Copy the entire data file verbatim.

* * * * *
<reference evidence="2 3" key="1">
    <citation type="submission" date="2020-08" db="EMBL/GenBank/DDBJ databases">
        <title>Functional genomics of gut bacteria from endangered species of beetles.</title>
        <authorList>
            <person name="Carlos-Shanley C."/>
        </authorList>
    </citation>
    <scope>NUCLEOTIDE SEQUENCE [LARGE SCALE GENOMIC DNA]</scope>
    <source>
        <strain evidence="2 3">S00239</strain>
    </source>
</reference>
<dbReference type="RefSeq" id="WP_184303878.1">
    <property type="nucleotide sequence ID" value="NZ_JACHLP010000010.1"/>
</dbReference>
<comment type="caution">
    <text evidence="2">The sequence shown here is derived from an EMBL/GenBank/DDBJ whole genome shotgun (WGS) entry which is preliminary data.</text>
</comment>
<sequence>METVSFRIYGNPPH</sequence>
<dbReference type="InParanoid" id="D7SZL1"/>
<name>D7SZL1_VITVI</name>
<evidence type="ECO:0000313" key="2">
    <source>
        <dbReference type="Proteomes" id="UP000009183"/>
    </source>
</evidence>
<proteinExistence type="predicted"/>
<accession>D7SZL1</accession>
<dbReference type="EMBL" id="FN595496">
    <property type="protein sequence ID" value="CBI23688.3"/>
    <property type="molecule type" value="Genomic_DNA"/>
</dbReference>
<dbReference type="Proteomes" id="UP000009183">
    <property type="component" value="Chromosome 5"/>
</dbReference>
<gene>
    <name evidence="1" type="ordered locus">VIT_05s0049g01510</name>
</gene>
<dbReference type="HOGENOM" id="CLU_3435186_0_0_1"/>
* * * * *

<reference evidence="2 3" key="1">
    <citation type="submission" date="2020-08" db="EMBL/GenBank/DDBJ databases">
        <title>Functional genomics of gut bacteria from endangered species of beetles.</title>
        <authorList>
            <person name="Carlos-Shanley C."/>
        </authorList>
    </citation>
    <scope>NUCLEOTIDE SEQUENCE [LARGE SCALE GENOMIC DNA]</scope>
    <source>
        <strain evidence="2 3">S00239</strain>
    </source>
</reference>
<dbReference type="RefSeq" id="WP_184303878.1">
    <property type="nucleotide sequence ID" value="NZ_JACHLP010000010.1"/>
</dbReference>
<comment type="caution">
    <text evidence="2">The sequence shown here is derived from an EMBL/GenBank/DDBJ whole genome shotgun (WGS) entry which is preliminary data.</text>
</comment>
<sequence>METVSFRIYGNPPH</sequence>
<dbReference type="InParanoid" id="D7SZL1"/>
<name>D7SZL1_VITVI</name>
<evidence type="ECO:0000313" key="2">
    <source>
        <dbReference type="Proteomes" id="UP000009183"/>
    </source>
</evidence>
<proteinExistence type="predicted"/>
<accession>D7SZL1</accession>
<dbReference type="EMBL" id="FN595496">
    <property type="protein sequence ID" value="CBI23688.3"/>
    <property type="molecule type" value="Genomic_DNA"/>
</dbReference>
<dbReference type="Proteomes" id="UP000009183">
    <property type="component" value="Chromosome 5"/>
</dbReference>
<gene>
    <name evidence="1" type="ordered locus">VIT_05s0049g01510</name>
</gene>
<dbReference type="HOGENOM" id="CLU_3435186_0_0_1"/>